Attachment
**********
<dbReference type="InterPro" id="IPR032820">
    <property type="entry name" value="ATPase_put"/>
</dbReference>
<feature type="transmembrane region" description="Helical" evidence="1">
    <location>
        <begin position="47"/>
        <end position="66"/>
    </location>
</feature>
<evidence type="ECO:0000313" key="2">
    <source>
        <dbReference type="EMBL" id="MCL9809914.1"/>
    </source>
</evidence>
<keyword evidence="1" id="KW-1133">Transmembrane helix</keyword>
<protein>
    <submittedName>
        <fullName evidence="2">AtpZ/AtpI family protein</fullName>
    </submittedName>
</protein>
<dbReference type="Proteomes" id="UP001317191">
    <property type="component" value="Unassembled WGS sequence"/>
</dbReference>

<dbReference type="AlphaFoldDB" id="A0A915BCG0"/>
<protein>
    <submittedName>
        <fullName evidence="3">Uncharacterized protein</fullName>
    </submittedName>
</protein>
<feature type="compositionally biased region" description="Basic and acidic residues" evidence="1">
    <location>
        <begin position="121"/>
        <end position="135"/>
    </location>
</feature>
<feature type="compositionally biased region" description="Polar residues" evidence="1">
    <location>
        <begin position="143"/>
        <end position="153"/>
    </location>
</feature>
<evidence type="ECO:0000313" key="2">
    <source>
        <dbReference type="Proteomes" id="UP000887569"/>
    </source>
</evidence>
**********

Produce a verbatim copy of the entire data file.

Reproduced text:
<dbReference type="InterPro" id="IPR032820">
    <property type="entry name" value="ATPase_put"/>
</dbReference>
<feature type="transmembrane region" description="Helical" evidence="1">
    <location>
        <begin position="47"/>
        <end position="66"/>
    </location>
</feature>
<evidence type="ECO:0000313" key="2">
    <source>
        <dbReference type="EMBL" id="MCL9809914.1"/>
    </source>
</evidence>
<keyword evidence="1" id="KW-1133">Transmembrane helix</keyword>
<protein>
    <submittedName>
        <fullName evidence="2">AtpZ/AtpI family protein</fullName>
    </submittedName>
</protein>
<dbReference type="Proteomes" id="UP001317191">
    <property type="component" value="Unassembled WGS sequence"/>
</dbReference>

<dbReference type="AlphaFoldDB" id="A0A915BCG0"/>
<protein>
    <submittedName>
        <fullName evidence="3">Uncharacterized protein</fullName>
    </submittedName>
</protein>
<feature type="compositionally biased region" description="Basic and acidic residues" evidence="1">
    <location>
        <begin position="121"/>
        <end position="135"/>
    </location>
</feature>
<feature type="compositionally biased region" description="Polar residues" evidence="1">
    <location>
        <begin position="143"/>
        <end position="153"/>
    </location>
</feature>
<evidence type="ECO:0000313" key="2">
    <source>
        <dbReference type="Proteomes" id="UP000887569"/>
    </source>
</evidence>